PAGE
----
No, it is never about touching the toes! (*gasp and eye roll*). Roll Downs are both easy and complicated, can sometimes flow or be over thought and tentative; one week you’ve got it, the next that giant beach ball you are supposed to be bending over has evaded you completely. They can baffle a new or experienced client. We can be scared to to go too far and feel a twinge in the lower back.
But we love them! They Rock and Roll! (*eye roll*)
So, why do them?
A Roll Down is often the first thing you do in Pilates as it helps you understand your back and gauge mobility, as well as your balance and stability. It’s a move that demands you think about each bit of your spine and how it moves. It also teaches us how to engage the centring muscles to help support and move the body.
And we keep doing them not just because we always need reminding to check in with our spine but also to keep it flexible and strong, all the way up and all the way down.
So, let’s break it down…(who’d have thought it could be so detailed??)
AIM: To mobilise the spine
Starting position: Standing correctly with proper alignment and neutral pelvis and spine. Think wide across the collar bones
First movement: Inhale, and as you exhale, nod you head a little way forward in a small chin tuck – leave room for that satsuma to avoid over flexing – soften the shoulders and begin to wheel the spine forward. Now, this is where the imaginary beach ball is needed – you need to think ‘up and over’ so that each vertebra gets some love and space around them. And our wonderful Rectus Abdominus (see October blog!) wants to lengthen as it goes over rather than be squished up. Think about lifting the tummy up into the ribcage, using the exhale to help this, closing the rib cage in and widening across the shoulder blades. Allow the arms to just hang from your shoulders. Get as much curve as you can out of that spine before closing up that crease in your leggings, keeping that lovely shape in the spine.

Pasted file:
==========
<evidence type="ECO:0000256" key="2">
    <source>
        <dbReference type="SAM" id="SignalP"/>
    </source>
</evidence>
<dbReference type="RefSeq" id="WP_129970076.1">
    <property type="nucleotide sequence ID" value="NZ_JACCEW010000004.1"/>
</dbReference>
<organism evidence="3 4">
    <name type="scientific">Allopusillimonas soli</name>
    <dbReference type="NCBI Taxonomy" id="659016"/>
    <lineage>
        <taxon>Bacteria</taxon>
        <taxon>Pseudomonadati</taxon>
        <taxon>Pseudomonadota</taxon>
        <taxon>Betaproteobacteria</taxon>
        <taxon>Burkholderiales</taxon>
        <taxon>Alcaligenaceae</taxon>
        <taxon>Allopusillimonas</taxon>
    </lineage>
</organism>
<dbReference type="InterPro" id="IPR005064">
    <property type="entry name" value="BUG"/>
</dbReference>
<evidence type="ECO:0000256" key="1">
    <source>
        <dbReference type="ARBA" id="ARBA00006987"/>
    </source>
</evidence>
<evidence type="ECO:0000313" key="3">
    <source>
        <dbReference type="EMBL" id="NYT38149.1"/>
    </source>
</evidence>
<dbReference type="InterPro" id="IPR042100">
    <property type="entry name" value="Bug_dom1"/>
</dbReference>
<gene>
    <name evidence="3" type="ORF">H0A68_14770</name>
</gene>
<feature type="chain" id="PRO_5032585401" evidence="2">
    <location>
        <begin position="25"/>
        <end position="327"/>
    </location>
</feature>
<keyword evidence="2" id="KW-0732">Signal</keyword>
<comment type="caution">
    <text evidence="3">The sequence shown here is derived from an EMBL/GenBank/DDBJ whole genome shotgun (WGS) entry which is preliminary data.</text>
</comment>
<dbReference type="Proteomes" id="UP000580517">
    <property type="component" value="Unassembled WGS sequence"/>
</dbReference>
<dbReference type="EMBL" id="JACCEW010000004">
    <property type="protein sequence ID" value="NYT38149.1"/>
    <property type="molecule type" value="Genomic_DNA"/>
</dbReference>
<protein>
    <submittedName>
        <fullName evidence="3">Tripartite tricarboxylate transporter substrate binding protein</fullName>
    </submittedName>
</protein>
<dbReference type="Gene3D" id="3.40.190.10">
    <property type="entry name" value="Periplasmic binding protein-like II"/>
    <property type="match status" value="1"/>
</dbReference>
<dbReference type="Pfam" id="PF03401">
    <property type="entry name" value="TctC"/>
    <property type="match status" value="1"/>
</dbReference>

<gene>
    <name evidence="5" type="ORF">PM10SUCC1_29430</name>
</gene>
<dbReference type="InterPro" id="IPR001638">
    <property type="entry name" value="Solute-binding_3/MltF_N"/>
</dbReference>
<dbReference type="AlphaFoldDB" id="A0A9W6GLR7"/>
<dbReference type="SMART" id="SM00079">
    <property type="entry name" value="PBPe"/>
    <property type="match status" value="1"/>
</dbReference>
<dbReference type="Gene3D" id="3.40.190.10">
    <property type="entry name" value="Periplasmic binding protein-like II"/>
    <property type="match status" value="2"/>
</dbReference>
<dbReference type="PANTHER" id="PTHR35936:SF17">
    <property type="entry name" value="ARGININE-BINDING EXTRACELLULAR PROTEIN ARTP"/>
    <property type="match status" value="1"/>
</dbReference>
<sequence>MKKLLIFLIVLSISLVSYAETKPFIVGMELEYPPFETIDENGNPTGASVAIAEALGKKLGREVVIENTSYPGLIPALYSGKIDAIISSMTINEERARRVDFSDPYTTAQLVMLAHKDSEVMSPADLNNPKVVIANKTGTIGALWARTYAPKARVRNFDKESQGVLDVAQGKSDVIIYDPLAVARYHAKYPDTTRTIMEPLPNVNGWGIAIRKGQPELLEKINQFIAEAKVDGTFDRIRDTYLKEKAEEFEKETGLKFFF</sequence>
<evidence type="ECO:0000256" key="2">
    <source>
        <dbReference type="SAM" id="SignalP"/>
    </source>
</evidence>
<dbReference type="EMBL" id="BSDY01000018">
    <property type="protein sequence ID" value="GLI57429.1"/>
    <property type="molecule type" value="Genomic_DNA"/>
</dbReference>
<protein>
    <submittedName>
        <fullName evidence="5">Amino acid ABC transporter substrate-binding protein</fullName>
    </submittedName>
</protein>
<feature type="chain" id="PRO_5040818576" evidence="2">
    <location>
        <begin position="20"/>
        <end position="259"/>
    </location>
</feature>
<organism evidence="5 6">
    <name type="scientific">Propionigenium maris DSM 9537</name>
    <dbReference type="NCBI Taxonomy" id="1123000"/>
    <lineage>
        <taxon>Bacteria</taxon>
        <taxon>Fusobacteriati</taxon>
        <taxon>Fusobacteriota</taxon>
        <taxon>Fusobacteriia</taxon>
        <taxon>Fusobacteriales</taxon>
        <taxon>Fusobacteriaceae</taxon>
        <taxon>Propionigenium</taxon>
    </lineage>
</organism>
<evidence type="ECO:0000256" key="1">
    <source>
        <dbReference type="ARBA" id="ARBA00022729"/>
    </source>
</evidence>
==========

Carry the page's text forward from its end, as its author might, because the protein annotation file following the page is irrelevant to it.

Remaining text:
How far do I go? Go steady on your first one if just warming up, and roll down as far as feels comfortable. It is NOT about touching your toes. You should be looking at your knees, and not at your toes. If you feel you are getting close to them, try lifting the back of your waist up further to the ceiling to get more stretch in the lower spine that tends to feel the least mobile. But be brave as you repeat. Use those tummy muscles to support the lower spine on the way up.
Keep the knees soft and not locked back, trying to keep the weight even across the feet and not push your bottom back. Try it against a wall to check!
And then what? Don’t hang around literally, keep those front abdominals active as they are helping to hold the spine up. Inhale, feel the breath fill the lungs at the back, soften the knees a little if tight, and exhale, slowly roll the spine back up, opening up that crease in the leggings before re-stacking the spine, head up last. And repeat.
So…just working the back then?
Well, it is a brilliant back mobilisation exercise, and it is using all the muscles around your trunk to help you move and support the weight of the spine and your heavy head. But think about how the legs are staying strong to keep you stable too.
Remember: These instructions are to read and to support your Pilates in a qualified teacher led class environment. If you are practising at home remember no exercise should be undertaken without clearance from your medical practitioner.